Sir, the House will, I am sure, forgive me—and I may ask for your forgiveness—if I forbore to rise from my seat until the words of the Question had actually passed from your lips; because I felt it was possible that other Gentlemen, Members of this House might think fit to follow the example which was set by my hon. Friend the Member for Perthshire (Sir William Stirling-Maxwell), the Mover of the Address, and question the conduct of the late Government in advising Her Majesty to dissolve Parliament; and I was not only desirous, but considered it my duty to give an opportunity, so far as lay in my power, for any observations of that hind, believing that, inasmuch as I must of necessity bear, not indeed the exclusive, but a special responsibility for that advice, it would be convenient and advantageous to the House that I should hear the criticisms made on our conduct, which any hon. Member might desire to make, before I took notice of the subject. As the immediate question which has been submitted to the House is not the adoption of the Address, but an Amendment to it, I will in the first place say a few words with respect to that Amendment, and I am sure my hon. Friend the Member for Finsbury (Mr. W. M. Torrens) who has proposed it will admit that we approach, at some disadvantage, the consideration of words which have been heard for the first time from the Chair in a debate of this character. Listening to these words as read by you, Sir, I can have no doubt that they do the greatest credit to the humane sentiments of my hon. Friend the Member for Finsbury. He is not satisfied with the statements of the Speech, but desires, if I gather rightly the purport of his Amendment, to have a more emphatic repetition of the sentiments suggested by the Speech, or contained in the Address which has been moved and seconded. In that Address we are called upon to express the regret with which we have heard of the calamity in India, and the satisfaction with which we learn that measures have been adopted without reference to the cost, for the purpose of mitigating that terrible calamity. We are also called upon, in the closing passages of the Address, to assure Her Majesty that we shall give our careful and earnest consideration to all the proposals which may be made to us by Her Majesty's Government in relation to the subjects mentioned in the Speech. Well, Sir, that being so, it is matter for the Government to decide whether it will be necessary or politic for us to proceed on the present occasion beyond these assurances. For my own part, I feel bound to say that I do not think insufficient provision has been made by the terms of the. Address, as it stands, on the subject of the Amendment. At the same time, should it be the view of the Government that this more emphatic language should be used—even though it may seem to savour of tautology—I certainly should not be the man to rise and object to its adoption on a question of this character. But this, I must, however, observe in passing—that it cannot be the object of my hon. Friend, or of any other hon. Member of this House, through the medium of words introduced by way of Amendment into an Address in answer to a Speech from the Throne, in any manner to commit the judgment of this House, or to bind it to adopt any particular course, with regard to the calamity of the Indian Famine. It must be understood, I think, on all hands, that if the Government deem it right to adopt the Amendment, they will be doing so simply by way of giving further assurance of the strength of our feelings on the subject to the Sovereign, and not by way of asking for an expression of our judgment with regard to any proposals which they may hereafter make—an expression which, it seems to me, would be somewhat hasty and premature, and for which I do not suppose my hon. Friend the Member for Finsbury himself would now ask. Now, Sir, I will refer very briefly to one or two points in the Speech, and I am glad to say that I have little, or almost nothing, to observe in the way of criticism. First, I will make reference to a subject which has been most becomingly touched on by the hon. Mover and Seconder—I mean the marriage of the Duke of Edinburgh with the Grand Duchess Marie Alexandrowna. It was my fortune last Session to make a proposal to the late House of Commons with reference to this marriage, and the House of Commons showed on that occasion a ready and zealous loyalty by making a becoming provision towards the support of the Royal pair. The union has now, happily, been solemnized, and I am bound to say that I believe there has been no case in the whole history of marriages, Royal or other, whore the bride left a home more characterized by the strength and warmth of affection binding its inmates than that which the Duchess of Edinburgh has quitted. I only hope that in leaving an atmosphere so enlivened and warmed by domestic love, the Grand Duchess may find that she comes among a people not only ready to greet her on her first arrival with demonstrations of loyalty and interest, but so to surround her with every token of love, that in time she may come, not to forget, indeed, but scarcely to miss, all the attractions of that home which she has been content to forego for the sake of her illustrious husband. We next come to the subject of hostilities in Africa, which have now been brought to a happy termination, and I am bound to say that I think it has been most becoming and judicious on the part of the Government to advise Her Majesty to refer in terms of marked approbation to the conduct of all these who have been engaged in vindicating not only the honour of the English arms on the West Coast of Africa, but likewise the interests of humanity at large. It might seem invidious, whore all have served and all have done so admirably well, to draw distinctions. It has been every arm of the service and every rank of men who have the roughly deserved the honour of the national name they bear. But, of course, in every case of this kind the responsibility of the commander is something special and exclusive, and I wish to say one word relative to the conduct of Sir Garnet Wolseley, inasmuch as there are many persons—chiefly, perhaps, out of this country—who can scarcely be expected to understand or be prepared to believe the arduous nature of the task which was committed to the hands of that officer. This is not the time nor the place to enter into the details of that task, but I may venture very briefly to say that it included a combination of difficulties such as has rarely attended military operations even when they were on a far wider scale, and made far more ostentatious claims upon the interest and approval of the world, and that in no military operation, I believe, in the history of this country during the last half century—perhaps I might go still further back—have the results more completely corresponded with the aims of the commander or done greater credit to his sagacity. That task included difficulties of various kinds, and all of them presenting themselves in the highest possible degree. There was in the first place a want of information with regard to the circumstances in which any expedition into the interior would find itself, which, I confess, surprised the Government; there was a want of detailed knowledge of the country which had to be penetrated; there was a formidable danger arising from the climate, with regard to which we were not able, till Sir Garnet Wolseley reached the coast, to tell whether we should be justified, under the circumstances, in exposing the lives of Her Majesty's subjects by a march to Coomassie; and lastly, the whole of these formidable difficulties were complicated by a limitation of time so strict that the smallest error of computation on the part of Sir Garnet Wolseley must necessarily have led to consequences which the House would have regarded with the deepest pain and anxiety. It is right that I should here say a word with regard to a subject which has been touched from time to time during the discussions which have occurred during the recent elections with regard to the conduct of the Government. It has been maintained that the military operations undertaken by Sir Garnet Wolseley ought not to have been sanctioned by the Government without the consent of Parliament. Now, some may think it was on account of the limited scale of these operations that we did not deem it fit to advise Her Majesty to call Parliament together for the consideration of the subject. That would be an entire error. It is perfectly true that the scale of these operations was a very limited one, but it is also true that the moment when we determined upon the despatch of several battalions to the "West Coast of Africa, it would have been over-confidence, it would have been even rashness and presumption on our part to have assumed that the scale of operations contemplated at that moment was certain to prove adequate to the fulfilment of the objects we had in view. Therefore, it was not on the ground I have just mentioned that we refrained from taking the constitutional course of calling Parliament together for the consideration of the subject. It was entirely and exclusively on account of the question of time. I have referred to the limitations under which Sir Garnet Wolseley found himself as to time on his arrival. Had there been even a few days' delay, that boundary of time would have been passed, and a point would have been reached when it would have been most unsafe and unwise to expose our troops to the action of the climate. Had we thought fitting to recommend Her Majesty to summon Parliament, some time would have been lost in bringing it together, some time would have been lost in the consideration of the Papers we should have felt it our duty to lay before Parliament, and some time would have been lost also in the consideration of the Vote we should have had to propose. Although consisting only of small portions, the time thus spent would have so abridged the season available for military operations as to have converted a project which we thought to be warrantable and wise into one which I think it would not have been desirable for Parliament to sanction. Either it would have been necessary to postpone military operations for another year; and to endure a continuance of all the evils attending the actual state of things, or to expose our troops, not to risk only, but almost to the certainty of losses, which I am sure the House will appreciate our anxious desire to avoid. We were aware that we were taking on ourselves a great responsibility, and in a matter of which Parliament was always most careful; but we felt that the limitations of time were too urgent and too serious to admit of any different course being taken, and it was under the circumstances I have named we acted otherwise. Nothing can, as a general rule, be more imprudent or more dangerous than that Government should be encouraged lightly to undertake military operations without the direct assent and approval of Parliament; but I believe that when the circumstances connected with the limitation of time are taken into consideration, the course we pursued will meet with the approval of the House. Now, with respect to the paragraph of the Speech which touches on the subject of the Indian Famine I will only express my hope that when the House comes to consider the facts of the case, whether in conformity with the Amendment of my hon. Friend, or in conformity with the terms of the. Address—and the measures which have been adopted by the Governor General of India and by my noble Friend who lately hold the seals of the India Department, they will find that not only has there been no indifference and neglect, no want of a due appreciation of the gravity of the emergency, but that every means has been taken which could properly be adopted for the mitigation of a very grievous calamity. Sir, I shall venture here to pass a few words of criticism on the paragraph of the Speech which refers to the recent Act of Parliament affecting the relations of master and servant. I do not intend to give any distinct or positive opinion upon that paragraph. I must confess, however, that I entertain a doubt as to the wisdom of the course; which has been pursued in advising Her Majesty to issue a Royal Commission instead of bringing the subject, as circumstances might admit, under the consideration of Parliament. This is a matter which touches in the nicest and most intimate manner the feelings of classes which are placed in the closest daily relations of goodwill or conflict, as the case may be. In this House the people of the country are accustomed to repose perfect confidence, and I greatly doubt whether a Royal Commission can from its nature command the same kind and amount of confidence as the House must ever obtain. Moreover, I am certainly not aware that there is anything so difficult or complicated in this matter as to make it necessary to pursue the course which is now proposed. We have had on former occasions a most accurate investigation of the facts, the documents on the subject have accumulated in enormous proportions, and I should certainly have been glad if it had been possible for Her Majesty's Government to act on their own responsibility in the matter. And now a few words upon the reference which has been made by my hon. Friend to the late Dissolution of Parliament. My hon. Friend (Sir William Stirling-Maxwell) has not adverted to a variety of objections which have been taken here and there in the public journals or in speeches connected with the elections to the advice which was given by the late Ministers, and I certainly will not occupy the time of the House in meeting objections that have not now been raised. I will address myself directly to the point urged by my hon. Friend, and it seems to me that he has opened a field which is considerably wider than we are usually called upon to enter in the discussion of such questions. I congratulate my hon. Friend upon the opportunity he has obtained for displaying his great powers, and amongst others, his powers of sarcasm, but I am by no means certain whether he is equally to be complimented upon the prudence of that course, or upon the precedent which now, for the first time, after a series of years, he has thought fit, so Jar as it depends upon him, to set. I am grateful to him for the kind terms in which he has spoken of me. I have not the slightest objection to the substance of his remarks, unless, indeed, as being connected with the rather responsible office of Mover of the Address. I think that that question is one most fairly to be raised, and I will address myself to it from that point of view in which he presented it to the House. I think that there was one observation in which he was not so happy as in the rest, and that was with reference to his own Friends among whom and behind whom he sits, for he described it as a lamentable waste of time that we should have lost the weeks between the 5th of February and the 19th of March in transferring powers from a set of men whom he regards as incompetent and dangerous, to a sot of men whom he regards as possessed of every title to his confidence and to the confidence of the country in the work of legislation. I certainly cannot avail myself of what I should have thought was the more natural position of my hon. Friend. I should have thought he would have said that "there has been a loss of six weeks "—which by some process of arithmetic which I do not understand, he says is the loss of one-third of the Session—"in connection with the change of Government, but the advantage of having a sounder and more trustworthy Government installed, entirely diminishes any regret which I might otherwise have had." I think I am now making for my hon. Friend, in this point of view, a rather better case than he himself presented to the House. But, Sir, my hon. Friend says that the late Government dissolved the Parliament because it had only a majority of 65; and he very properly observed that, according to repute, the majority of the present Government does not quite attain that figure. He said that it does not reach—I think he used the expression—the despised minimum majority of 65. My hon. Friend seems to think that there is but one important element in the position of a Government, and that is the numerical amount of its majority. Now, upon that point I join issue with my hon. Friend. I think he fundamentally misunderstands the Constitution of this country, if he supposes that the actual majority that a Government may possess in an existing House of Commons is sufficient to give it more moral and political strength for the discharge of its arduous duties, after it has become apparent or when it is becoming clear that the possession of that majority is not agreeable to the sense and the convictions of the country. Now, Sir, there is the whole difference between my hon. Friend and myself. We have seen in other countries at former periods—I will not speak of the present—too much reliance placed upon a Parliamentary majority. There was a magnificent majority in Franco in the years 1847 and 1848. That majority was relied upon, not only by a Ministry, but by a Dynasty, and that reliance was continued so long that at length the legitimate event of an election being denied, the popular dissatisfaction burst through its bounds, and what in this country would have been a Ministerial crisis ended in a revolution. I do not think that we are in the habit in this country of carrying matters to such extremes. But why? Because in this country we watch the signs and currents of public opinion. We recognize the general title of the country to be governed in conformity with its wishes and its intelligence; and the mere possession of a Parliamentary majority, satisfactory as it is when it is a true indication of the actual current of feeling and opinion of the country, is no adequate support and no adequate warrant for the continuance of a Government in office if it has become clear, or when there is reasonable ground for supposing that the desires of the country are in an opposite direction. I will endeavour now, Sir, to state broadly and strongly the propositions on which I think my hon. Friend has proceeded:—that the simple possession of a party majority entitles a Government to continue in office, irrespective of all other circumstances, until the day has come for the Parliament to naturally expire. None of these propositions apply to the late Government. I will tell my hon. Friend that, as far back as two years ago I observed to an intimate friend with whom I was in daily communication at the time when the indications of single elections in the country were becoming considerably marked that, if they continued to run in a similar direction, and to maintain a great degree of force, they must end in abbreviating the existence of the late Parliament. That was my opinion, and it was an opinion which, I think, warranted and justified the advice that we have given to the Crown. Well, Sir, it cannot be said by my hon. Friend, or by any one else, that a majority of 65—or whatever it may have been—it cannot be said the Government of the Queen possessed any exuberant strength during the late Session of Parliament, or that at its close its condition and its relation to the House was entirely satisfactory. I must now refer, not for the purpose of controversy, but simply for the purpose of history, and in justification of my own conduct, to a circumstance which bears materially upon the case, the ugh it has not been observed upon by my hon. Friend. It is the duty, as I hold, of the Administration in this country never to continue to carry on the business of the country unless it is convinced that it is possessed of the strength necessary for carrying it on with dignity and with credit. That is a duty never in abeyance; but ordinarily when a Government finds that it docs not possess that adequate and necessary minimum of strength, there are two alternatives before them. It may advise a Dissolution, or it may tender a resignation of office. Under the circumstances of last year we did not possess that choice of alternatives. We knew that in the late Parliament there was not a party ready to take our place to administer the affairs of the country. After what had occurred in the Spring it was not in our power to place Her Majesty in the position in which she would have been compelled again to call upon the Party opposed to us to undertake the administration of the affairs of the country, for that had been done once before, and, I do not say whether rightly or wrongly, had been refused. That being so we had no alternative to consider except the question of Dissolution. Well, then, hew did we stand with respect to the course of affairs in the Recess? If hon. Gentlemen, and especially my hon. Friend, will examine the course of the elections during the Recess, they will find that until the close of last year these elections were not very unequally balanced. There were in the months of October, November, and December nine elections of Members of Parliament. Three supporters of the Government were returned without a contest. There were six contests for seats in the House of Commons, and of those six, three were won by the Government and three were won by their opponents. There was nothing of a very formidable character in these elections taken as a whole. In the beginning of January, however, things began to assume a more or less critical and adverse aspect, and I think it was impossible for us to put out of our view the indications of opinion given by the single elections in that month. There were in the first few days of that month two vacancies which were at once occupied by Members of the party opposite without contest. A third vacancy occurred in the borough of Stroud—a stronghold of the Liberal party, whore the Liberal candidate was defeated by a large majority. The fourth vacancy occurred in Newcastle, whore the Liberal majority had been enormous, and there the Liberal candidate carried the scat, but it was a doubtful contest. Moreover, two more vacancies immediately afterwards occurred, with respect to which it was clear that they would go as the two opening vacancies of the month had been disposed of, and undoubtedly the position of the Government, so far as it could be estimated by single elections, was very considerably worsted in the month of January. But it was only at that time that we were in a position to judge of the important measures which we should have to propose with reference to one of the greatest departments of administrative and legislative duties—I mean with reference to the finances of the country, for it is not until the fourth quarter of the financial year that, compatible with usage or compatible with safety, an estimate can be safely formed as to the finances of the coming twelve months. It was then found that we had an immense surplus with which we would have to deal. From the time when I assumed the office of Chancellor of the Exchequer in the summer I had entertained the hope that it would be in our power to propose the abolition of the income tax. Circumstances would not have warranted our making the proposal at that time; but in the month of January we saw that we should be enabled to make what we thought would be the greatest and most beneficial propositions of finance to the country that it had over been our lot, I may say, to submit. But we saw, likewise, that these propositions would require the possession of considerable authority, and we felt that, under the circumstances of the time, we did not possess that authority. It was not, therefore, from the theatrical motive which my hon. Friend was kind enough to impute that we disturbed the ordinary course of business by a Dissolution. It was upon that careful comparison of the work we bad to do with the strength we possessed for doing it, that we arrived at the conclusion which my hon. Friend says surprised him—a surprise which I do not think was exclusively felt on his side of the House. For that advice we are responsible. We do not repent of having given it. We think that if any justification is required for having advised a Dissolution, the justification is to be found in the result. I do not investigate causes. I will not ask to what combination this change is due. I can look, constitutionally, at nothing except the voice of the constituencies represented as an aggregate in the returns to Parliament. So regarding them, and avoiding all invidious analysis, I point out that a greater number of seats has been transferred from the one party to the other in the late General Election than has been single occasion since the critical years 1831–1832, more than 40 years ago. And, Sir, although I cannot pretend not to wish it were otherwise, and although, while wishing my right hon. Friend the Chancellor of the Exchequer all imaginable good luck with his finance, I cannot pretend to be as well satisfied at its being in his hands as in ours; yet, as an Englishman, as one attached to the institutions of the country, and as one who hold an office which bound him to regard the principles of the Constitution, I cannot regret a Dissolution which has given to the people of this country an opportunity of pronouncing their opinion upon the conduct of affairs, though I think the judgment which has been passed is an erroneous one. Hon. Gentlemen opposite can hardly suppose that my satisfaction with the result of the Dissolution was likely to be absolute, and not relative. I am ready to go far, but I cannot consent to go quite so far as that in speaking of this result. We found that the suspicions we entertained, arising from a course of single elections, and gradually gathering strength, were confirmed by the actual results, and I do not regret a Dissolution—whatever its result to us, whatever its result for the moment to the party with which I am associated—which has given to the people of this country a constitutional opportunity of declaring what its convictions were with respect to the conduct of public affairs, and which has ended in a transfer of responsibility to these who are designated by public opinion as the favoured objects of their affection. I have thus far confined myself strictly to a reference to what has been said in the course of debate, and will not detain the House by touching upon any points which have not been particularly mentioned this evening. Of course, there will be other occasions for vindicating the no of conduct pursued by my Colleagues and myself. For the present I will only say one thing. The expression of opinion and the transfer of power which has lately been made have, I admit, been of a very emphatic character. An issue was most distinctly raised. It was raised, I admit, by us. It was raised in the form which we thought most favourable to ourselves, as well as to the country. It was raised at the time which at any rate was fixed by us, and for which we are responsible. Presenting that issue in our own way, time and form, the constituencies have rejected our proposals. Under these circumstances I agree with my hon. Friend that the Gentlemen who have succeeded to power are not to be considered as if the change which has been made were the result—I will not say of any intrigues, but of any operations of their own. Their accession to power is the act of the country, and as it is the act of the country I feel that they have every title to be fairly tried in the exercise of power; that every factious objection should be avoided, that every fair opportunity should be given to them, that they should have an open space given them for the development of their plans and the application of their principles. In this way the country will be able to judge as to the wisdom of the choice it has made; and if it finds cause to approve that choice, the result of such approval will be a new term of power to the Gentlemen who now hold it. Should that be so, well and good; but if on the contrary, further consideration should lead the people of this country to a different conclusion, I have no doubt the constitution will be found ultimately to provide a remedy for any dilemma in which they may find themselves.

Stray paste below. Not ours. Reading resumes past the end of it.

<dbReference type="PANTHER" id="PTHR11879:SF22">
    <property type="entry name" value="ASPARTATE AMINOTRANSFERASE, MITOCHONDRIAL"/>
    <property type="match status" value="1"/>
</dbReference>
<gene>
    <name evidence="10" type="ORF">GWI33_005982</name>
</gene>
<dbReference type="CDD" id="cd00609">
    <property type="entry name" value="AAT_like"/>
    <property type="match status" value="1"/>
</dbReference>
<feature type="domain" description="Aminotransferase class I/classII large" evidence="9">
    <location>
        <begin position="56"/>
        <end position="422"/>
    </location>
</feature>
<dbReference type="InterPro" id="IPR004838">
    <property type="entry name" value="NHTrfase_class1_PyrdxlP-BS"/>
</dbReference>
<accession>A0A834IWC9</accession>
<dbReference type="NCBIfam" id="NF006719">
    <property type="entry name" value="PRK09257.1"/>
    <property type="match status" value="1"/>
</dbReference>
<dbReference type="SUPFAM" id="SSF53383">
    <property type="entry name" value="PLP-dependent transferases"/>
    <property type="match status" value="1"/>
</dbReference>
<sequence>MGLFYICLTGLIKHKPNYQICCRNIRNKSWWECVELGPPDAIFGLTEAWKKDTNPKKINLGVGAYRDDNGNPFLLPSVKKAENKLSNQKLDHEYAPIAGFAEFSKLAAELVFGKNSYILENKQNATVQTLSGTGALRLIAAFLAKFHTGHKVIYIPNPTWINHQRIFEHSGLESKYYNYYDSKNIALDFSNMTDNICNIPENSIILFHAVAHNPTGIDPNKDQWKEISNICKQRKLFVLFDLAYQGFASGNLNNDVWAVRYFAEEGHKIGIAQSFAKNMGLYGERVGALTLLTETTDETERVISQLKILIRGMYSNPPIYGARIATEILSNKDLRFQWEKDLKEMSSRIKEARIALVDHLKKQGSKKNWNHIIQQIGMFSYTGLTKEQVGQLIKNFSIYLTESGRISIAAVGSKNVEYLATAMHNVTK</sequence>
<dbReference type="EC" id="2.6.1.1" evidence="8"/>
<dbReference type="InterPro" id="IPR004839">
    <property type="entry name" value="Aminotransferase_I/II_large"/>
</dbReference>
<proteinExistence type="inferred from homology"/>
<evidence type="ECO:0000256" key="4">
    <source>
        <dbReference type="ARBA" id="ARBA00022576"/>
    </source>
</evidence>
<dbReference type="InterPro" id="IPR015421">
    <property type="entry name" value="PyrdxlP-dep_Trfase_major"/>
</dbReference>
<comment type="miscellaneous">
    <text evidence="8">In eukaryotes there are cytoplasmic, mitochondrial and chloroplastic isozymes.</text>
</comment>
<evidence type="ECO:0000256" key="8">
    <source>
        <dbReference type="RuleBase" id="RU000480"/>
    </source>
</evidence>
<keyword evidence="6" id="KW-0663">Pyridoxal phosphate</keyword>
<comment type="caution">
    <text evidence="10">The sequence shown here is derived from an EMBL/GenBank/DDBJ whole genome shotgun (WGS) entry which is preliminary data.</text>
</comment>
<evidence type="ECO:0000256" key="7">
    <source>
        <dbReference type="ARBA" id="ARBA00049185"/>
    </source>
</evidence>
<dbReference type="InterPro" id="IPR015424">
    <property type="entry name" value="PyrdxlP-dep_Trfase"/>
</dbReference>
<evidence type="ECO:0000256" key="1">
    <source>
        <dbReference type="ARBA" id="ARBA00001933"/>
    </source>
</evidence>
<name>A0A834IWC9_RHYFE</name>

Sir, it will be gratifying to Her Majesty's Government that the objections to the Address, which has been moved and seconded with such great ability, have met with slight favour to-night. There appear, however, to be two points which have been urged against it which I will at once notice. The first refers to the passage in which we have alluded to the terrible calamity which now exists in parts of India. The hon. Gentleman the Member for Fins-bury (Mr. Torrens) seems to think that our expressions with reference to this circumstance are somewhat imperfect; and he has moved an Amendment which, unluckily, is not before mo, but the spirit of which, I think, I record with tolerable accuracy. I understand that my hon. Friend thinks we ought to call upon the House vaguely to pledge itself to do something which he does not define, in order to prevent the recurrence of calamities like these we now have to contend with. My hon. Friend refers to the conduct on previous occasions of Ministers who were placed in similar situations, and particularly to that of Lord John Russell—an eminent statesman, of whom I shall always speak with respect—when he had to deal with an Indian famine nearly a quarter of a contury ago. [Several hon. MEMBERS: No, with Ireland.] I thought the remarks of my hon. Friend applied to an instance in India of a similar kind, illustrating it by reference to what had occurred in Ireland; but I did not catch Treaty accurately his expressions, as he spoke just then in a very low tone. The fact, however, is this—The hon. Gentleman says that Lord John Russell proposed the suspension of the Navigation Laws. Well, that I cannot do. But the hon. Gentleman says you can deal with the duty on salt. Now, the duty on salt has very little to do with thee calamity with which we are now threatened in India. That is occasioned very largely by the imperfect means of communication existing in the country. I do not think, therefore, that to deal with the duty on salt would be a satisfactory remedy, or one which ought to be noticed in a Speech from the Throne, and in an Address from this House in answer to that Speech. Then the hon. Gentleman says—" Why not speak decisively on the subject of the export and import of food?" Well, that is a subject of grave controversy on which eminent men hold very different opinions, and I doubt the policy at the present moment of introducing any discussion of the kind. The hon. Gentleman says he has moved this Amendment with the view of strengthening the hands of Government. I confess for myself that Amendments of this kind never strike me as being a particularly felicitous mode of strengthening the hands of the Government. If they do not directly involve, they imply censure, while they purport to be friendly. I should say that my hands would be stronger if the hon. Gentleman were not to pursue the Amendment. It is extremely undesirable that at a moment like this there should be any difference of opinion in this House as to the policy which ought to be followed generally with respect to this great calamity. And I cannot help thinking that if the hon. Gentleman calls for a division, the result would not be one which any candid mind could deem satisfactory. Now, the hon. Gentleman says we have called upon the House in only vague, and, apparently, to his mind, meagre terms, in our reference to this terrible state of things. I think the expressions used are adequate. They are not extravagant, but adequate to the occasion. They were expressions counselled by those who deeply felt the responsibility of their position upon these subjects, and who were deeply impressed with the great calamity which has affected an important part of the dominions of the Queen. The Under Secretary of State for India has given Notice that on the first practicable night of the Session he will submit an important Motion, bearing immediately upon the subject. That would be a convenient occasion on which the Government might express their general views as to the remedies which ought to be pursued, and it would also supply a convenient opportunity for hon. Gentlemen opposite to make any suggestion which may occur to them. I trust, therefore, that the hon. Gentleman will not persist in his Amendment. Another objection has been urged by the right hon. Gentleman who has just addressed us to another paragraph in the Address. The right hon. Gentleman regrets that we propose a Commission to inquire into the relations, and the various laws which affect the relations, between master and servant. That is a matter of opinion. It would be impossible on an occasion like this to go into the details which would be necessary to satisfy the House as to the course which, on the whole, we thought it the wisest and most expedient to pursue But if the right hon. Gentleman or any other Member of the House supposes for a moment that we advised this paragraph in Her Majesty's Speech with the view of evading the difficulty, or of merely gaining time, I can assure him he is under a very erroneous impression. We did not take that step until we were convinced that the time necessary for attaining so great a public advantage as this investigation will furnish would not, in all probability, be of such duration as would prevent our legislating this year, if the investigation sanctions such a course, and if in our opinion such a course is necessary. Nor can I admit the position which the right hen. Gentleman took up, that because for other reasons it may be advisable to recommend the Crown to issue a Commission to investigate a subject, the Government is bound and Parliament is tied down by the conclusions at which the Commission may arrive. The influence of that Commission, if it consist of men commanding the public confidence, would be considerable, but it would be a legitimate influence. But Parliament is not deprived of its proper functions because a Royal Commission is appointed on any subject. If we are to legislate, the matter is brought before this House, and this House will have an opportunity of giving its decision on the merits of the ease. These are the names we have recommended to Her Majesty to adopt for this Royal Commission—the Lord Chief Justice of England, Lord Winmarleigh, Mr. Bouverie (long a Member of this House), the Recorder of London, Sir Montague Smith, Mr. Roebuck (a Member of this House), Mr. Goldney (a Member of this House), Mr. Macdonald (a Member of this House), and Mr. Thomas Hughes, a Member of the last Parliament. These Gentlemen represent different political opinions, they are men of ability, experience, and learning, and several of them of a class not influenced directly or immediately by any controversy on the subject. I feel assured, therefore, that this Commission will possess the confidence of the country, and that they will really assist the Government and the House in arriving at a satisfactory conclusion. And, after all, we cannot legislate without an appeal to Parliament, and without the Members of this House having an opportunity of expressing their opinions. These are the only two points, I believe, on which objection has been taken to the Address which has been moved and seconded by my hon. Friends. I am glad that the House has indicated that they will agree to the Address and to many of the subjects therein referred to. I am glad that there are such sincere congratulations offered to the Crown upon the late Royal Marriage, which was first introduced to our notice under the Government of the right hon. Gentleman opposite. I think I may say, with perfect truth, that it is a marriage of pure affection between the children of two houses, in which, though Royal and Imperial, the domestic principle is as much reverenced and cherished as in any home in Russia or Great Britain. "With regard to the position of affairs in Ashantee, the right hon. Gentleman has raised a point which I would not myself have introduced, but as he has raised it I cannot leave it unnoticed—I refer to the conduct of the late Government in not calling Parliament together when that war commenced. It appeared to me as I listened to the statement of the right hon. Gentleman that there was a fallacy in the position which he took up—namely, that the summoning of Parliament involved the postponement for another year of warlike proceedings. I do not understand that to be so. I understand that the Crown, by the exercise of its prerogative, could have commenced and pursued the war when time was so valuable, and yet that Parliament might have been called together and Ministers might have explained the circumstances under which they advised the Crown to go to war; and no doubt from the circumstances peculiar to this case, Parliament would have given them the indemnity they required. It does appear to me that the position of the right hon. Gentleman, that the summoning of Parliament involved the postponement of warlike proceedings for a year, is not consistent with the principles of the Constitution, or Parliamentary practice. The war, however, has now been brought to a successful termination, and we are willing to give the right hon. Gentleman and his Government every praise for the preparations they had made. I certainly am not disposed to indulge in captious terms with reference to a subject which I, for my own part, would not have introduced. We must now look upon that war as concluded, and although anxiety may hereafter arise as to the consequences, I will not touch upon them now. I will only ask the House to join in the Address which has been proposed, to do justice to the spirit and energy of the eminent commander of the forces employed, and to the gallantry and endurance and admirable qualities which, by both officers and men, were signally displayed in an expedition, which, though not on a largo scale, will, nevertheless, rank in the future among our glorious deeds of arms. The right hon. Gentleman occupied a great portion of his interesting speech by a narrative, which, really, it is not necessary for me to follow. It must, no doubt, be peculiarly interesting to his friends; and he himself, in common with all men liking an opportunity for self-justification, had every light to avail himself of this occasion. But I will not follow him. I am not dissatisfied, naturally, with the result. I have an opinion on the matter myself, and I accept the constitutional view which the right hon. Gentleman has taken, cordially and cheerfully. I thought, however, the right hon. Gentleman was a little unfair on my hon. Friend the Mover of the Address (Sir W. Stirling-Maxwell). My hon. Friend the Mover of the Address is not in the position in which Movers of Addresses generally are;. He has returned to a House in which he has sat for years, which he long adorned, and whore he was respected by both sides. My hon. Friend, therefore, naturally took a more general view of the circumstances than these novices who gain their first laurels by a speech on the Address, and he seems to have made some general observations probably without consultation with anybody. Of course, in his position consultation would have been totally unnecessary. At the same time, I think the right hon. Gentleman opposite was a little ungrateful to my hon. Friend. I understood from the right hon. Gentleman that he came down to the House; prepared to headman observations from his own Friends and his own side in consequence of the policy he pursued in dissolving Parliament Put they were silent, and I must confess I admire their taste and feeling. If I had been a follower of a Parliamentary Chief as eminent as the right hon. Gentleman, even if I thought he had erred, I should have been disposed rather to exhibit sympathy than to offer criticism. I should remember the great victories which he had fought and won; I should remember his illustrious career, its continuous success and splendour, not its accidental or even disastrous mistakes. I think, therefore, the right hon. Gentleman scarcely did justice to the generous feelings of his Friends when he anticipated any criticism respecting the Dissolution to come from them. But it appears to me that if my hon. Friend who moved the Address had not touched on the subject there would hardly have been an opportunity for the right hon. Gentleman to refer to it. Therefore, though on the whole the observations of my hon. Friend the Mover of the Address may have travelled out of the ordinary routine of speeches made on an Address, I think the House has not any cause to regret that they have been made, since they brought from the right hon. Gentleman so interesting a reply. I think I have now touched upon the very few points that it is necessary for me to notice to-night. The criticism from the hon. Gentleman the Member for Finsbury (Mr. Torrens) has not been considerable. I collect that the House generally approves the Address, and I hope, therefore, the hon. Gentleman will not persist in calling for a division on the Amendment, which I should certainly feel it my duty to oppose. The Address was brought forward with remarkable ability by my hon. Friend, and seconded by the hon. Member for the City of Manchester (Mr. Callender) in a mode which makes me hope it will not be the last time he will address the House. Under these circumstances, I trust the hon. Gentleman the Member for Finsbury will save us from a division, and that it will go forth that in the House of Commons there is perfect sympathy for the condition of India, and perfect unanimity in our resolution in every way to bring forward measures and adopt means by which the misery which now prevails in that country will receive all the assistance which it is in the power of Parliament to give.

Amendment, by leave, withdrawn.

desired, before the Question was put, to make one or two remarks on the subject of local taxation, which was not referred to in her Majesty's Speech. That subject, he trusted, would not be neglected by Her Majesty's Government. He hoped something would be done to remedy the injustice which many people believed they were labouring under, although, at the same time, he trusted the Government would not follow the example of the late Administration by imposing new charges on the owners of land and houses before disposing of the general question as to whether the balance were hold evenly between the owners of personalty and the owners of realty.

Main Question put, and agreed to.

Committee appointed, to draw up an Address to be presented to Her Majesty upon the said Resolution:—Sir "WILLIAM STIRLING MAXWELL, Mr. CALLENDER, MR. DISRAELI, Mr. CHANCELLOR of the EXCHEQUER, Mr. Secretary CROSS, Mr. Secretary HARDY, Mr. HUNT, Sir CHARLES ADDERLEY, Mr. SCLATER-BOOTH, Viscount SANDON, Mr. ATTORNEY GENERAL, Mr. SOLICITOR GENERAL, Lord GEORGE HAMILTON, Mr. WILLIAM HENRY SMITH, and Mr. DYKE, or any Five of them:—To withdraw immediately:—Queen's Speech referred.

House adjourned at Right o'clock.